Many visual analytics approaches for biomedical data thus have been proposed in recent years, e.g. for image retrieval, image segmentation, and omics data. We discuss the principles used in visual analytics for biomedical data, give an overview on the state of the art in selected areas (brain networks, image retrieval), and present several practical approaches.

Speaker's Biography: Karsten Klein is currently a postdoctoral research associate at the University of Sydney, where he works on the visualization of data from real world applications. A focus of his work is on visual analytics approaches for data from the life sciences. In a linkage project with Tom Sawyer Software he develops approaches that help domain experts from a variety of areas to visually analyze and understand their data, including biological networks, biomedical images, and chemical compounds. His research interests include Visual Analytics, Information Visualization, Algorithm Engineering, and Graph Drawing.

He received his PhD from the University of Dortmund, Germany, and worked in the field of network visualization for over ten years, with a focus on the requirements stemming from user- and application-defined constraints. He was one of the initiators and main developers for the Open Graph Drawing Framework OGDF, and was part of a research group on Graph Drawing at the research center caesar in Bonn, Germany, where he contributed to a start up company to commercialize graph drawing software. He initiated and administrates the Scaffold Hunter project, which supports drug development by providing a tool for the visual analysis of chemical compound databases.

Dr. Mark Read
University of Sydney, Australia

Title: In Situ Imaging & Mechanistic Simulation of Cellular Swarming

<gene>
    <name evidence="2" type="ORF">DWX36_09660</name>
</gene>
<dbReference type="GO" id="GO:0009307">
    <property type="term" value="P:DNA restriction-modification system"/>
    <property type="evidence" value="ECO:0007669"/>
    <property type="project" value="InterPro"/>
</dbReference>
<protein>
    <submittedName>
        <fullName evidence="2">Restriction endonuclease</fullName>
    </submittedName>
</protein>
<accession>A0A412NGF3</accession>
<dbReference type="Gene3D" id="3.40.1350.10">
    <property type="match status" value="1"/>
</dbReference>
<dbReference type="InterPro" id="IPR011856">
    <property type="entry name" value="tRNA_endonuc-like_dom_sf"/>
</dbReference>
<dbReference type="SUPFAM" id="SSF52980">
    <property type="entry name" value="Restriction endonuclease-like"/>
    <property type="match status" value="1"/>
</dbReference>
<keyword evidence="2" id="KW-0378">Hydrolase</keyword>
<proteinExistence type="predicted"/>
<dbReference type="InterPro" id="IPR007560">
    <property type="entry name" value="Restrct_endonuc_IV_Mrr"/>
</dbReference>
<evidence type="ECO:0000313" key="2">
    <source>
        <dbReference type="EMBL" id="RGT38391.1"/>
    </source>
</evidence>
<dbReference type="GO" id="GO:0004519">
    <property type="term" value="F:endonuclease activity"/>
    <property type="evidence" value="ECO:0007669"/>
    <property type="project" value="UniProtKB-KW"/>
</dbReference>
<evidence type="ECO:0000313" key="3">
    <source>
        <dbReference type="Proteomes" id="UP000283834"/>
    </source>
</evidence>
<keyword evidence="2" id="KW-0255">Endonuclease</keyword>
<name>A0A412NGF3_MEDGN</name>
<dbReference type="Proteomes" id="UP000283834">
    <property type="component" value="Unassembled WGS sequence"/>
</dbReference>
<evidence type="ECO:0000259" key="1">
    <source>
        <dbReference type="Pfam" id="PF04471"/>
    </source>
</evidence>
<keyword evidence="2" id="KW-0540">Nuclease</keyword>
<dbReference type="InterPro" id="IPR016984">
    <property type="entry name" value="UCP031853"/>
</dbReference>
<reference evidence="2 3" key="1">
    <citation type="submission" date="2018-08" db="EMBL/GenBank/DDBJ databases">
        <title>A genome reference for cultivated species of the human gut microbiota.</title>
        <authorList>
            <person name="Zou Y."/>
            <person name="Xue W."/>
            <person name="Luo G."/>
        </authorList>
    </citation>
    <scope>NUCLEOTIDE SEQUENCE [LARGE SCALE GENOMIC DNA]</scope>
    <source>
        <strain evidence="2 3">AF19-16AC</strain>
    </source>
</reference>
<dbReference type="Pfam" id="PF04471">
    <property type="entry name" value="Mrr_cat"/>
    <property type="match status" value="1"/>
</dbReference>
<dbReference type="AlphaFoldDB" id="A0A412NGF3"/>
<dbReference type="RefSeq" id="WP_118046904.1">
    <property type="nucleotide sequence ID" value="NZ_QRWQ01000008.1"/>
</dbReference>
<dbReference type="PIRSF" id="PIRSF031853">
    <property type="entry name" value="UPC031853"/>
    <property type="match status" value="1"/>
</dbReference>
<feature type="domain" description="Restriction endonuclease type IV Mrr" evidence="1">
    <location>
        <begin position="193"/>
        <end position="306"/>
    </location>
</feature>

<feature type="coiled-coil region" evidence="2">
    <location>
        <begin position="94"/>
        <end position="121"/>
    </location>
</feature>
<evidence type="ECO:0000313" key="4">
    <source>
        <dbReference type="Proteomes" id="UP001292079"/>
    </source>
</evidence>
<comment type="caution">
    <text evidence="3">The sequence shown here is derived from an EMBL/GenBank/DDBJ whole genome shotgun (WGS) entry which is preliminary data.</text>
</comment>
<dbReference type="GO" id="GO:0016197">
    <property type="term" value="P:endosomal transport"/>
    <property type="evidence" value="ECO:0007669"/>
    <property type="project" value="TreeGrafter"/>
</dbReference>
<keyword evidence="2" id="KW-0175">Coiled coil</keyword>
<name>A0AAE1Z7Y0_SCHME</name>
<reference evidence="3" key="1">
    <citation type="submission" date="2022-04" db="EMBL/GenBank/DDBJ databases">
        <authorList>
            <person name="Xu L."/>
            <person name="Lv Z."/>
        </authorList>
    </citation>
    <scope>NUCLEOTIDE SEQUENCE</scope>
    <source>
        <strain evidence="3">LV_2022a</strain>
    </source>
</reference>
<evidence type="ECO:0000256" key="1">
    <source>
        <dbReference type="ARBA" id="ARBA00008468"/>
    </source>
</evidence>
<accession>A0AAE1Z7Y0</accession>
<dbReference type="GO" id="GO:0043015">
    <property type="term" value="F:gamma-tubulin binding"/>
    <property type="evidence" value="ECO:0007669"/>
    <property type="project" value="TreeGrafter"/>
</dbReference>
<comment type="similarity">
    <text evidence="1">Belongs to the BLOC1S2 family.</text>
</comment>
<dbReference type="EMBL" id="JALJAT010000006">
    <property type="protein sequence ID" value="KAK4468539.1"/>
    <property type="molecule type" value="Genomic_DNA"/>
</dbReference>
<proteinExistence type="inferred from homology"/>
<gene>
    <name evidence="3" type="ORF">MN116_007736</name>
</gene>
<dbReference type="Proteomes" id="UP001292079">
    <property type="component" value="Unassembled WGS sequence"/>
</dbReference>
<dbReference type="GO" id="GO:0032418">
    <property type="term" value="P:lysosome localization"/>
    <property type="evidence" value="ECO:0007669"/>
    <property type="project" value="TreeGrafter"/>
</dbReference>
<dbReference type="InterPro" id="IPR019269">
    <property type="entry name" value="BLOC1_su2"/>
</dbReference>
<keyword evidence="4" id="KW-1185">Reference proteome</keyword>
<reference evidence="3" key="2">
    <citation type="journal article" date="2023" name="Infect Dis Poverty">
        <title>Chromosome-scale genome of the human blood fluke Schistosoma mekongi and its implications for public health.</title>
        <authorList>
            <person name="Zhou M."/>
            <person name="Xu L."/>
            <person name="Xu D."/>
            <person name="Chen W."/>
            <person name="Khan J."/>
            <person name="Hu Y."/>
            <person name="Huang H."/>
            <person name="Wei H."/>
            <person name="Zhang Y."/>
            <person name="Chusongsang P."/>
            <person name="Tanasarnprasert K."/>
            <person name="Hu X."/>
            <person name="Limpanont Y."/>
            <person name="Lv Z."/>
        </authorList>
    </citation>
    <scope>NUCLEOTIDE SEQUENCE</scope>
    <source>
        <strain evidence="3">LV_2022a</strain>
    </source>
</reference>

Abstract: Neutrophils are an essential component of the immune system, and are some of the earliest responders to inflammation. They hone in on sites of tissue damage in a rapid highly coordinated manner, covering great distances. This striking swarming behaviour can be observed and characterised in situ using two-photon laser microscopy, yet the the physiological signalling mechanisms responsible for it remain unclear.

In this talk we explore how agent-based simulations of neutrophil motility in an artificial tissue section can be used to evaluate potential signalling mechanisms. In situ microscopic tracking of swarming neutrophils yields a detailed and comprehensive statistical profile of cellular motility, and similar profiles are constructed for simulated neutrophils. By contrasting these profiles, we evaluate the plausibility of signalling mechanisms. We explore a major challenge in constructing mechanistic simulations, correctly simulating the environment, and demonstrate how tissue imaging can help us accurately model heterogeneous tissue qualities. Finally, we evaluate a particular signalling mechanism and provide an outlook on how these technologies, mechanistic simulation and in situ imaging, can together help explain biological phenomenon.

Speaker's Biography: Mark obtained his PhD in Computer Science from the University of York (UK) in 2011. His research focusses on applying computer science modelling and simulation techniques to better understanding biological systems. He created the world's first agent-based simulation of EAE, a mouse model of multiple sclerosis, with the aim of understanding the cellular mechanisms responsible for recovery in these mice. Whist at York, Mark engaged in simulation-aided design of swarm robotic algorithms. Since joining the Charles Perkins Centre in 2013 has expanded to modelling other systems. Mark is using mechanistic agent-based simulation to elucidate the signalling mechanisms responsible for the swarming behaviour observed in immune cells responding to inflammation, and is currently investigating how one's diet drives intestinal microbial communities, and how these in turn influence health.


Important Dates

Paper submission
20 February 2014
27 February 2014
Paper notification
25 March 2014
1 April 2014
Camera ready papers due
04 April 2014
11 April 2014
Paper submission
18 April 2014
Paper notification
2 May 2014
Camera ready papers due
9 May 2014
Conference Dates 10 - 13 June 2014